04/05/2012 08:58 BST | Updated 07/01/2013 09:51 GMT

FA Cup Final Week: 11 Reasons Why The Competition Is Dead Ahead Of Chelsea V Liverpool

The FA Cup was lucky to have four esteemed clubs in its semi-final this year, and now it has Liverpool and Chelsea contesting Saturday's final.

Given how both clubs are prone to riling supporters of other teams, others have replaced the "cup" in cup final day with another word beginning with "C", but ending in "T".

But that isn't the reason for the turn-off. The FA Cup is a competition which has slowly, painfully, negligently died over the last dozen years.

Irrespective of what the idealists and romanticists will tell you, it cannot be denied. And here's 11 reasons why:


When "Abide With Me" played at 14:45, stirring the emotions and making grown men cry, the day meant something. Now it will be sung close to tea-time as the sun sets rather than the possibility of glorious sunshine.

How apt that darkness should descend. Traditionally, the cup final has kicked off at 15:00pm, but hey, to to hell with tradition. Because those across the pond need an extra two hours sleep so they can be fresh to switch on their TVs and tune in to the occa$ion.


The final is being played on the weekend of the penultimate round of Premier League fixtures. If it is a showpiece event, it is deserving of its own weekend, isn't it?

Inevitably, the FA will trot out some rubbish about it helping England ahead of a major tournament when we all know it won't. Furthermore, it just cannot compete with...


Nowadays, teams would rather finish fourth than win the FA Cup, even if it only guarantees a qualifying round berth for club football's premier cup competition. Yesteryear, the biggest cup final on the calendar was the FA Cup final, but in the 21st century Champions League final day beats it like Han Solo does Jar Jar Binks in Star Wars Top Trumps.


Woe is the FA Cup


Whoever wins the FA Cup cannot mask their shortcomings. Whereas winning the trophy once signified umpteen qualities required to succeed in knockout football, now it is blemished by the vast majority of sides being simply unarsed over their elimination.


Not so much a football stadium as a shopping mall. A plasticised, soulless and extortionate arena which dilutes any atmosphere and caters for VIPs ahead of FANs, it has none of the charm of its older incarnation and never will. Instead of the twin towers, a superfluous arc is its insignia. They still call it Wembley Way outside but it doesn't feel like it.

Muzak music?


In a 90,000-seater stadium, each club has been given 25,000 tickets each for the final. The maths isn't difficult, but combined, that's just over half of the entire stadium allocated to supporters. A staggering 40,000 briefs will go to sponsors, hospitality attendants and bureaucrats when six decades ago the 100,000 capacity was made up almost entirely of real supporters.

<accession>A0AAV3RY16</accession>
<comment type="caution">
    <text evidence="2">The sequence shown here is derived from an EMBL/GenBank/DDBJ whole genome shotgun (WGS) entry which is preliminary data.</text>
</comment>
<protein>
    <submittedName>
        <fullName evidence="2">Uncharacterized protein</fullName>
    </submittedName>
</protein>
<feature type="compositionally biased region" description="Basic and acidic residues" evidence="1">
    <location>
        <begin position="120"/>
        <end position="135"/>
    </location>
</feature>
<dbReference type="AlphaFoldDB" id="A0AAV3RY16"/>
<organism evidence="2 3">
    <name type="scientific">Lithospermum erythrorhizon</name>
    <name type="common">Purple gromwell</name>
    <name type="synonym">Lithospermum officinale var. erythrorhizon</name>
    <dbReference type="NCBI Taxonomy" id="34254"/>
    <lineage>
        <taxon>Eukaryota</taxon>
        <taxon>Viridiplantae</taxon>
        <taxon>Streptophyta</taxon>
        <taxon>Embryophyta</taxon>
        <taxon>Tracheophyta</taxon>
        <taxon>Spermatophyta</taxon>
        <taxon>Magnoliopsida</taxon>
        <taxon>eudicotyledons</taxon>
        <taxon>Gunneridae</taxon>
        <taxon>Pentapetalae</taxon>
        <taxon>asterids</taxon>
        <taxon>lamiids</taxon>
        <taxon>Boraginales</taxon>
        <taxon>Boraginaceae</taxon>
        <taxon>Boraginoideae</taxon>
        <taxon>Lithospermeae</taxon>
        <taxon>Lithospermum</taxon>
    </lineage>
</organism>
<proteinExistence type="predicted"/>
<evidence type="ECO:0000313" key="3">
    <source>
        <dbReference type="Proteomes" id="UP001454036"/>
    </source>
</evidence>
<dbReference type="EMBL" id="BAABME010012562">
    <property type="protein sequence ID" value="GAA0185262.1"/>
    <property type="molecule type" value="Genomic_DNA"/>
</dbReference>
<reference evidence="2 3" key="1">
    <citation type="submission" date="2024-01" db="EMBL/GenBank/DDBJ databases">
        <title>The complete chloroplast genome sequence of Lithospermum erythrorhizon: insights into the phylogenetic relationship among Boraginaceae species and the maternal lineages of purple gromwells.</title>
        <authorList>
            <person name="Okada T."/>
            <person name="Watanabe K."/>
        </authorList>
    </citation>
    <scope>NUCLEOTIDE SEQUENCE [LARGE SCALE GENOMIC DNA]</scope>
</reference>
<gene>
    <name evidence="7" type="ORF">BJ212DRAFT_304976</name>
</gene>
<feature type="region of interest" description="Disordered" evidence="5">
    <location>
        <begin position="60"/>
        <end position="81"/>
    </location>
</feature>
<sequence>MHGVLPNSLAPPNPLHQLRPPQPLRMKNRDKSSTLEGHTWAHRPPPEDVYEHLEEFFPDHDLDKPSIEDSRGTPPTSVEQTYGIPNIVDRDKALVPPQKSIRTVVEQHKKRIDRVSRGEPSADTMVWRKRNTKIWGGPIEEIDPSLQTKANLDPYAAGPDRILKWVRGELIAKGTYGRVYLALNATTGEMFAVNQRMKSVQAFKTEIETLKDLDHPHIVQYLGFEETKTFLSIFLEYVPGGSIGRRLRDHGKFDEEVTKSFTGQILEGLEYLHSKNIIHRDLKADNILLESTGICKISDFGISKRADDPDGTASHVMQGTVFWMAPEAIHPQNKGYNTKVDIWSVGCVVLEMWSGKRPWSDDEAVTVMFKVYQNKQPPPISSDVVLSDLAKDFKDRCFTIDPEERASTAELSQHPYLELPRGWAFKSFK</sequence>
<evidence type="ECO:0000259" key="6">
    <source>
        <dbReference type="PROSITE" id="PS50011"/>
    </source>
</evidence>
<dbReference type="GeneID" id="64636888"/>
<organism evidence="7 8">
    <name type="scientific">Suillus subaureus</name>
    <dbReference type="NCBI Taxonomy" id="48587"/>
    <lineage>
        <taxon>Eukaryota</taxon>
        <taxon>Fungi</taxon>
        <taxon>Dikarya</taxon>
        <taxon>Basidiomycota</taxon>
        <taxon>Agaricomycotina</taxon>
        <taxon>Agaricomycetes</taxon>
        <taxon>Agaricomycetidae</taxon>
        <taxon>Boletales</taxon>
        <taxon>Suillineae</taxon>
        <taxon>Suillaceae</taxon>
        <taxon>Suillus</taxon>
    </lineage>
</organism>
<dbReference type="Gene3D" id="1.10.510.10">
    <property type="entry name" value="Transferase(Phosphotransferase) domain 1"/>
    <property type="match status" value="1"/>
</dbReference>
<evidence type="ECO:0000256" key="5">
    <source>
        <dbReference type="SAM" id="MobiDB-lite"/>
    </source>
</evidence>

On Thursday, the FA's official Twitter account tweeted: "The FA will donate £1 for every #FACup Final match programme sold to the charity Cardiac Risk in the Young." A terrific cause, but will anyone want/be able to afford a £10 programme after forking out for a ticket? Programmes are obsolete at football grounds now, chock full with advertisements and mundane musings. Whereas they were once essential, they now embody the crass commercialism football exudes.


This is staged in order to recoup the finances on the behind-scheduled and pricey cost of the shopping mall. So last month saw the daft scenario of two Merseyside clubs travelling over 200 miles south for a 12:30 kick-off, when a better stadium and more suitable venue was just 40 miles away down the East Lancs Road (Old Trafford).


Although not the first knife plunged into the FA Cup, this did undermine the competition's importance. Under pressure from the FA, United played in the Fifa World Club Championship in Brazil in January rather than defend the cup starting in the third round. Their disastrous three-game group phase and subsequent elimination only augmented the nationwide anger.

United chairman Martin Edwards and FA press officer David Davies field questions on the club's withdrawal


On 23 April, The FA tweeted: "This season’s FA Cup with Budweiser Final headline music act has been confirmed by The Football Association as Hard-Fi."

Not only is this the worst sentence ever (Budweiser, grammar), it informs us The Greatest Cup Competition In The World™ can only entice a band who make us live for the next weekend when they ain't playing.


Your choice on Saturday is either Adrian Chiles presenting with Clive Tyldesley and Andy Townsend commentating, or ESPN's pitchside desk complemented by Chris Waddle's unintelligible idiocy in the gantry. It's like choosing between Ken Livingstone and Boris Johnson, with the best choice arguably to opt for neither.

If you tune in to ITV, be prepared for transmission to be lost for a few seconds, as has happened in three games across four seasons. In two matches, goals were scored during the sudden loss of picture. Leeds fans chanted "ITV is f*****g s**t" at the Emirates during the corporation's live coverage of their cup tie at Arsenal, and now it's the hashtag of choice on Twitter whenever they air football.

Where once it was Sky's peerless coverage or the BBC's classy build-up, now we have US-style bonanzas which are as much a turn-off as The Voice.